Bible Commentary: Jeremiah 44

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Jeremiah 44

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Jeremiah's Final Warning

Jeremiah 44 is the last chapter the prophet wrote in his book. The chapters that follow were written earlier—except for the final chapter, 52, which appears to have been added by someone else in later years.

Jeremiah delivers his final warning to the Jewish remnant that had refused to heed God's warnings. It is evident that some time has passed since the previous chapter—given that many of the Jews have returned to idolatry and have moved throughout the land of Egypt. It should also be mentioned that there were also colonies of Jews living in Egypt that had moved there previously, as mentioned in the Beyond Today Bible Commentary on Jeremiah 24:8-10 (a passage that stated that the Jews in Egypt would be among those delivered to trouble and destruction). Some of the Jews in Egypt may have descended from those who had migrated in the days of Judah's King Manasseh a century earlier.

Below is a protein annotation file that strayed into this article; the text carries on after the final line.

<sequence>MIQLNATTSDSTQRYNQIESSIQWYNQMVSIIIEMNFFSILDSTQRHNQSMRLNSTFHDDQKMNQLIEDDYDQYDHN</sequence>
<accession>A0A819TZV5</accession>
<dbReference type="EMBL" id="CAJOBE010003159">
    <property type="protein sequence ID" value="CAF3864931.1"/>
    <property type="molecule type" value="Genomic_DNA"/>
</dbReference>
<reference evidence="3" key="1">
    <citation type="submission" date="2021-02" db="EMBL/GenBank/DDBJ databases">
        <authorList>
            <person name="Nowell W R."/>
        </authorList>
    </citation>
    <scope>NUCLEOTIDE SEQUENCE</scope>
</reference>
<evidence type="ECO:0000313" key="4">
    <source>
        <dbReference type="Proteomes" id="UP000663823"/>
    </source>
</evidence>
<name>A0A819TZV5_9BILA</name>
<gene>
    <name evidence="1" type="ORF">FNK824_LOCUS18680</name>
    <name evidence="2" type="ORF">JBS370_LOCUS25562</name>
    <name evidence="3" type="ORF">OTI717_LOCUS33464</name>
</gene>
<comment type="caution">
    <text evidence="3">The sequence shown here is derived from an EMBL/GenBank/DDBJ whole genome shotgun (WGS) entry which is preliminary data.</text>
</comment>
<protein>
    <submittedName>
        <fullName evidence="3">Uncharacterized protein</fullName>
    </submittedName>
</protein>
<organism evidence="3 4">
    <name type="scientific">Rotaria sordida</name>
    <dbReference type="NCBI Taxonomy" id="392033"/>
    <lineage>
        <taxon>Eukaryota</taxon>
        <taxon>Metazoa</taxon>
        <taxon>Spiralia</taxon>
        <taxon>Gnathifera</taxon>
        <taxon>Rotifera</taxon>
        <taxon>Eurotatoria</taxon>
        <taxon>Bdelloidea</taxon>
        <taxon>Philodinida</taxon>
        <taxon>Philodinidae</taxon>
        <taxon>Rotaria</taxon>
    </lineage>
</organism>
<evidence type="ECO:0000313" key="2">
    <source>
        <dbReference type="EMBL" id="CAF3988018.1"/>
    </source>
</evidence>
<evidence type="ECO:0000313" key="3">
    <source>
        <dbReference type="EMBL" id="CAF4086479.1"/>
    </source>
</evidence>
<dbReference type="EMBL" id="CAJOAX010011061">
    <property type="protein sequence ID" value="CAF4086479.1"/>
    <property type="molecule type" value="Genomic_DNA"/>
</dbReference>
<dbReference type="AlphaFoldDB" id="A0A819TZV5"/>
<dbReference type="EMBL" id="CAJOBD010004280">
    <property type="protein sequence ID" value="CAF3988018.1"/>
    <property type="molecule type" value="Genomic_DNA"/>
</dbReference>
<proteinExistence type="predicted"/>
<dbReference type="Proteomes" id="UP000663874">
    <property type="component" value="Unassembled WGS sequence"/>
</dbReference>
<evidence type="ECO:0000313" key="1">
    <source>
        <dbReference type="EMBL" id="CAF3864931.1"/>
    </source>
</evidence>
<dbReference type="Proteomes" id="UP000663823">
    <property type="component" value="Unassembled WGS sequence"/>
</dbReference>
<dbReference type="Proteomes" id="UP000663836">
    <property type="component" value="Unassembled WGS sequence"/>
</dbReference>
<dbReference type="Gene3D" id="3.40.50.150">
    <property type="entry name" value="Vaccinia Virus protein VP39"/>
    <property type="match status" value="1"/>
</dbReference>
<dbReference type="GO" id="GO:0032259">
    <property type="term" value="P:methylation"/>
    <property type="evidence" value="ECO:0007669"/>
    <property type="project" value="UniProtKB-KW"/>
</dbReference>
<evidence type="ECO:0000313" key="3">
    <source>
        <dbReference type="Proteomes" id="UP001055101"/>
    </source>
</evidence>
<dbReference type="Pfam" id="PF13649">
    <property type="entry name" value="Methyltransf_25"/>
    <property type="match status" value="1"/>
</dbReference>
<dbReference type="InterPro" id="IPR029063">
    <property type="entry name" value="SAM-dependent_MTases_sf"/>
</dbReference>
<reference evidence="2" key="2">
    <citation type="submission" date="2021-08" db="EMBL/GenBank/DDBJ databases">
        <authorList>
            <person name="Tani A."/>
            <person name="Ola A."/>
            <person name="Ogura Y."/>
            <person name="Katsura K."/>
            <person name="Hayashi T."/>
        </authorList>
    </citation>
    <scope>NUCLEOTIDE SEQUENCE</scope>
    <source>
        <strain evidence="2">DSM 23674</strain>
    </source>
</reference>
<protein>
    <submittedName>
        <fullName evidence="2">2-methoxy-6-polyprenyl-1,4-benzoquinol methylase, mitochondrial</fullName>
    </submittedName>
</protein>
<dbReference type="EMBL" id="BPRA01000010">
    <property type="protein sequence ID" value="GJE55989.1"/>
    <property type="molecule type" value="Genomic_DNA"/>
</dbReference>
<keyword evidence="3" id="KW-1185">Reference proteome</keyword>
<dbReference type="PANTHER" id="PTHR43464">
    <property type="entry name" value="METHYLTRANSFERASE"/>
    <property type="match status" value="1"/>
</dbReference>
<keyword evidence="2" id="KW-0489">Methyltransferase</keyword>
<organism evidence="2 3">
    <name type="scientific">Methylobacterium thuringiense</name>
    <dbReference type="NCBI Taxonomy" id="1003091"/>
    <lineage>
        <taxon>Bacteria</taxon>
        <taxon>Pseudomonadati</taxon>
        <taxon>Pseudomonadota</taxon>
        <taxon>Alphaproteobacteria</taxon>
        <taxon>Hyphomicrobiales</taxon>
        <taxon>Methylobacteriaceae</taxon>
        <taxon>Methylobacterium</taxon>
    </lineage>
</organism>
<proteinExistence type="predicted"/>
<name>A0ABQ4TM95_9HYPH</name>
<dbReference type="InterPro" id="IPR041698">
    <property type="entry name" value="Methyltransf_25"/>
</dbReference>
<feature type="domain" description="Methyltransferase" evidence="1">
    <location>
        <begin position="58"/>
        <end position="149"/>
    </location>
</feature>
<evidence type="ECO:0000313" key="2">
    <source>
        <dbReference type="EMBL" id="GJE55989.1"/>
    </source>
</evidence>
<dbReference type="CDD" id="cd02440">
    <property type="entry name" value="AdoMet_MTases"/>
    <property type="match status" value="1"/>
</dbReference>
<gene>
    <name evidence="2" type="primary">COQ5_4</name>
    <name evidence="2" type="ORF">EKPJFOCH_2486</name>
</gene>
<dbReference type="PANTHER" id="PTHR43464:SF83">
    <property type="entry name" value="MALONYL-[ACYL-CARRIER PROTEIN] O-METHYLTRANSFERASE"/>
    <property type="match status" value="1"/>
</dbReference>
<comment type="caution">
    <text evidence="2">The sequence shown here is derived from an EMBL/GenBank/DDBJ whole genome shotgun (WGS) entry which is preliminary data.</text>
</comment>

As Jeremiah 44:1 shows, the Jews were spread out over a vast area in Egypt. Migdol is a Canaanite name meaning "watchtower" or "fortress" and is most likely a city on the northeastern border of Egypt. There are a number of references to Migdol in the Old Testament. The earliest was on the route of the Exodus (Exodus 14:2, Numbers 33:7) just before the Israelites crossed the Red Sea. There is a further reference to Migdol in Ezekiel's prophecy concerning the destruction of Egypt (Ezekiel 29:10). We can't be certain whether these all refer to the place, but Ezekiel's reference as a key location in describing the extent of Egyptian destruction makes it a prominent city in the north.

Tahpanhes was also a prominent northern city and the location of the pharaoh's northern palace. It was to be the place where Nebuchadnezzar would set up his throne when he invaded Egypt. The Egyptians were proud of this city, which Ezekiel also prophesied would be doomed (Ezekiel 30:18). Tahpanhes and Migdol were close to the northern end of what is now the Suez Canal, on the edge of Lake Manzala.

Noph is the city of Memphis, the ancient capital of Lower Egypt (northern Egypt). Memphis sits just outside modern Cairo, about five miles south of the pyramids.

"Pathros is Upper Egypt [southern Egypt], or the Nile Valley between Cairo and Aswan. The name appears in Assyrian inscriptions of the seventh century B.C... The Elephantine Papyri from the fifth century B.C. tell us that a Jewish colony settled there [in the area of Aswan]" (Expositor's Bible Commentary, note on Jeremiah 44:1).